The most remarkable feature of the biological evolution of human is the fact that human newborns are strongly retarded in the biological development of their locomotor and behavioural capabilities: the human newborn is a “supportling” which depends on overall care and supply by the others and needs a long-term development that is no longer determined biologically and genetically in its contents, but only by the socio-cultural conditions and the continuous interactions of the developing child and youth with its social community. For these social and cultural developments, the body provides the framework in form of its functional capabilities, which are determined biologically-genetically. In this way, the specific time table of the growth of the body and its brain supports only the capacity for all the occuring functional developments at specific time schedules, but this somatic development of the body does not determine the social and cultural form and meaning of these functions. Special features of the biologically developed functional capacities determine or limit only the width of the ranges in which the social and cultural functions and abilities can be learned or adapted: for human beings, the ontogenetic socio-cultural development is a biological necessity [Duncker 2000].
In this perspective, the dualism nurture/culture disappears: history and biology are all in one with HN. Therefore, the question becomes if a philosophical interpretation of the scientific datum may support the assertion that (wo)man is/has “generic nature” (Gattungswesen), neither degender nor genetic [i.e. Cimatti 2011a; 2011b; Gilbert 2005; Gould 1977; Mascie Taylor-Barry 1995; Ridley 2005].
This “singular-plural” concept can bind the unity of HN to the plurality of its unforeseeable ways of realization. In fact, against the pervasive idea of genetic determinism – that we are our genes –, we should remember that in our lives several scenarios might come true: under normal circumstances, all of our basic anatomy and physiology, eye colour, height, intelligence and basic personal traits, are ingrained in our DNA sequences, but this is not to say that our genomes dictate our lives, that our genes unconditionally determine any characteristics of our organism (genes do not dictate what we believe, what political values we have, what occupation we pursue, what clothing we wear or what we eat for breakfast!). Our talents have many opportunities to nurture themselves and develop in novel ways: these are paradoxical gifts of our genomic endowment, because more than a static information store, our genomes are dynamic, tightly-regulated collections of genes, which switch on and off in many combinations. No behaviour would be possible were it not for our biological constitution, but our capacity to change with circumstance demonstrates that biology is not our complete story: from the start of our lives, we are moving beyond nature, and our transcendence of natural determination is our most striking natural trait. We do not know what our nature permits us to be: it does not answer the question of what it means to be a human being, or dictate what it is that we should become, but it is our nature that dictate us that we should become. It does not tell us how to be(come), but it tells us that we have to be(come) what we are, human – to learn it [i.e. Changeux 2007; Dennett 2004; Frey-Störmer-Willführ 2011; Gove-Russel Carpenter 1982; Grunwald-Gutmann-Neumann-Held 2002; Lewontin 1993; Noble 2006; Richerson-Boyd 2008; Roof 2007].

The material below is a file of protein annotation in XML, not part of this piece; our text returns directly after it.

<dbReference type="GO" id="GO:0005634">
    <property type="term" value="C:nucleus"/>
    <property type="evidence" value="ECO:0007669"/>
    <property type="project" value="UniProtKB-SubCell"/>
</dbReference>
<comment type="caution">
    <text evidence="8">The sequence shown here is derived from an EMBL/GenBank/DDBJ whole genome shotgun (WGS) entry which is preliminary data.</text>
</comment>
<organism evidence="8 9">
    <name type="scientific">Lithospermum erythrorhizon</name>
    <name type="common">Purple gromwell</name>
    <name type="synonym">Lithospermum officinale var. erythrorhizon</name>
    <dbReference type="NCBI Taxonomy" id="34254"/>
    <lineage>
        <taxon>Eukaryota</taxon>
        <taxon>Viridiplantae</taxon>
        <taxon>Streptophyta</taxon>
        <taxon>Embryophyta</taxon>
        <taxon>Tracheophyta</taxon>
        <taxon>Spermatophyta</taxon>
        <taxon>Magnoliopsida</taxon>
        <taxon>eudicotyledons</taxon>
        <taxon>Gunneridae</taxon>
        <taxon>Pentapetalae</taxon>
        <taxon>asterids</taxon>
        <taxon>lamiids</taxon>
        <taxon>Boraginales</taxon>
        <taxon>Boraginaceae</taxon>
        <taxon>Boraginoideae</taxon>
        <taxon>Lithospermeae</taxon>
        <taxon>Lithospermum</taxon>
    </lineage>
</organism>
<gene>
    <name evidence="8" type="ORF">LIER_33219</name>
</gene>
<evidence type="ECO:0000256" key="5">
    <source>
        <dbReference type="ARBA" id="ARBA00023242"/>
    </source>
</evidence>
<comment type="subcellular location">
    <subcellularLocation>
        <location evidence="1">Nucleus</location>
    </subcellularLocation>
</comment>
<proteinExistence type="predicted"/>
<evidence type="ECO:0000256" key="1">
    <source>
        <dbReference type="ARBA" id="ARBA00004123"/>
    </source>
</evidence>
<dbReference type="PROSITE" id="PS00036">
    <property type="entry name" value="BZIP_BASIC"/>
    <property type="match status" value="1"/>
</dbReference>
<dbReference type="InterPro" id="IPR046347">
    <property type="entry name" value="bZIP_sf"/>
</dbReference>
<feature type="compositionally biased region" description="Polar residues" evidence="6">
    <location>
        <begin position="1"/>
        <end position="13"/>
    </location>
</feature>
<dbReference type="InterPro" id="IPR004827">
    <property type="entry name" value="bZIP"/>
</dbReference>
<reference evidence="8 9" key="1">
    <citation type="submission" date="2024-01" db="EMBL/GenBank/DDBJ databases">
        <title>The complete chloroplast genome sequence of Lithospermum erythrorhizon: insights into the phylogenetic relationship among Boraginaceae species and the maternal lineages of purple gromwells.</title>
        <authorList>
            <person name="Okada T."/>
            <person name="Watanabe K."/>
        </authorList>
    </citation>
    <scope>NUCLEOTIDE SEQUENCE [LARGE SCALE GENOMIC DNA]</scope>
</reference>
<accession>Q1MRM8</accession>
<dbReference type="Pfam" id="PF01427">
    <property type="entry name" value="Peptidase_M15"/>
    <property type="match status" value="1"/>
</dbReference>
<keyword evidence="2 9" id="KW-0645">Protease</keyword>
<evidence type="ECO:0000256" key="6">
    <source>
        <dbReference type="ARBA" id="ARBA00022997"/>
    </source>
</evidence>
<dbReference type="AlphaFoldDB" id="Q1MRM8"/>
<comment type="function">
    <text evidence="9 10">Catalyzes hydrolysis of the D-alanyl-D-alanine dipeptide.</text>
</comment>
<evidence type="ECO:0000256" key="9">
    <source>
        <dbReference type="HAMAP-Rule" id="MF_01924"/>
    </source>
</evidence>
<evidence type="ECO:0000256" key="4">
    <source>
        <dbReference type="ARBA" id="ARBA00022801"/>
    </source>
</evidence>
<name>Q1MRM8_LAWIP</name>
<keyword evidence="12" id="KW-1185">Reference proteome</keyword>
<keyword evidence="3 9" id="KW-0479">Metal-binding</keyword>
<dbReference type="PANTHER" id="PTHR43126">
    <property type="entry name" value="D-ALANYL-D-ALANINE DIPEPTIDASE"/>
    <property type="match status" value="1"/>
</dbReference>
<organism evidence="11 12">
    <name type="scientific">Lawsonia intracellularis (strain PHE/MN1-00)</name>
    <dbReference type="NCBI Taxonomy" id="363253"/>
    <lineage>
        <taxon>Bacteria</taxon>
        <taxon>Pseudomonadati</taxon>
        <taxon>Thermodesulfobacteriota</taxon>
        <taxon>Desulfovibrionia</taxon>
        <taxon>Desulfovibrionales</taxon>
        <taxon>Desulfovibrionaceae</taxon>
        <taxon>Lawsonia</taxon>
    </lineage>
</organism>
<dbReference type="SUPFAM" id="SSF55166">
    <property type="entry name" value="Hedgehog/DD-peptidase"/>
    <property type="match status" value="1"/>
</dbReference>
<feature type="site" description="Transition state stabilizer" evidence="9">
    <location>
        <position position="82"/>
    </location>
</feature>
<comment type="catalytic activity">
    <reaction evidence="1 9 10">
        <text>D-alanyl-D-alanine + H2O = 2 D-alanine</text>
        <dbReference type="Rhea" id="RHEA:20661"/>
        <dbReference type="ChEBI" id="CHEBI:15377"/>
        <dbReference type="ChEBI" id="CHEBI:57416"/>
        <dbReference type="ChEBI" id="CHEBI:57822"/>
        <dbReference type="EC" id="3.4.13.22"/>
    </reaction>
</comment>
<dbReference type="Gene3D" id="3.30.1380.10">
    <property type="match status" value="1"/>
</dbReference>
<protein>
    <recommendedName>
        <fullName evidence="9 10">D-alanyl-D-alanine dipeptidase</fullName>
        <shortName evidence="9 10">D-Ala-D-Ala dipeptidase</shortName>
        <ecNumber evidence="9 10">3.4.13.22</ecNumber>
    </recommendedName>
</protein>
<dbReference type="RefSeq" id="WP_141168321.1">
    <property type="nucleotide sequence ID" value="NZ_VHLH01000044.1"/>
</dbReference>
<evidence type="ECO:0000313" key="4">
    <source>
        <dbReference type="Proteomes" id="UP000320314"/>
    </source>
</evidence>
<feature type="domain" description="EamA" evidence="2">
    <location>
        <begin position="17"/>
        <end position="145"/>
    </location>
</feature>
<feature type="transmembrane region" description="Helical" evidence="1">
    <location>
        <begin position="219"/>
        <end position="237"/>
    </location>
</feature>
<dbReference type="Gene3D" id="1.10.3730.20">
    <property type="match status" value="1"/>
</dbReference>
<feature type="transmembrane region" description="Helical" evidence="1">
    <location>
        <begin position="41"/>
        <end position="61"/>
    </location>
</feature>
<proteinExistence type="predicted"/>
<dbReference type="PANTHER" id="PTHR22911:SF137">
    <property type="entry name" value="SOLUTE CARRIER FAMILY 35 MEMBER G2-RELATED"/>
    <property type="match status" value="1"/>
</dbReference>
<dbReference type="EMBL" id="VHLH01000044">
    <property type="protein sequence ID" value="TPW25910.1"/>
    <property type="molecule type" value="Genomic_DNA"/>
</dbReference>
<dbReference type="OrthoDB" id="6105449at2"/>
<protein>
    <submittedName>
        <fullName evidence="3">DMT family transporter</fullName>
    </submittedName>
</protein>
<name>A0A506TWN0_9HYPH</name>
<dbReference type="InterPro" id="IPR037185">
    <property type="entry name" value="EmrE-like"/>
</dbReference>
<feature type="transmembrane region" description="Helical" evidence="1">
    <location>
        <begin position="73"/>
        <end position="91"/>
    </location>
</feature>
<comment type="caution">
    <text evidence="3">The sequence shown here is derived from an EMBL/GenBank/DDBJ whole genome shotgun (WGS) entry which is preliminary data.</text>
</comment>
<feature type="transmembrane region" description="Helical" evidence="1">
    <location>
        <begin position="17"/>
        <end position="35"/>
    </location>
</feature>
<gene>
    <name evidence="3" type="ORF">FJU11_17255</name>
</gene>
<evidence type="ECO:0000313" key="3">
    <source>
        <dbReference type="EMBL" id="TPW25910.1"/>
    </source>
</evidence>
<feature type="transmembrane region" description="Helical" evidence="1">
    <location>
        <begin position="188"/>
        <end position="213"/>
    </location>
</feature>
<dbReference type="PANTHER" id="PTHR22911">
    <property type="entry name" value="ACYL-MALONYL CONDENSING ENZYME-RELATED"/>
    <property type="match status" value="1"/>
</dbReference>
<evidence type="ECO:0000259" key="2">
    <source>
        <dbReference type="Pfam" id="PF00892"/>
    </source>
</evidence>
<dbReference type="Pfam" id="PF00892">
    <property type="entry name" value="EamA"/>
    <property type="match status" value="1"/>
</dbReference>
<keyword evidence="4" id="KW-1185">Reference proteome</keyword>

If this is true, we can try to set up and give a first answer to the question “how can be thought HR according to HN?”.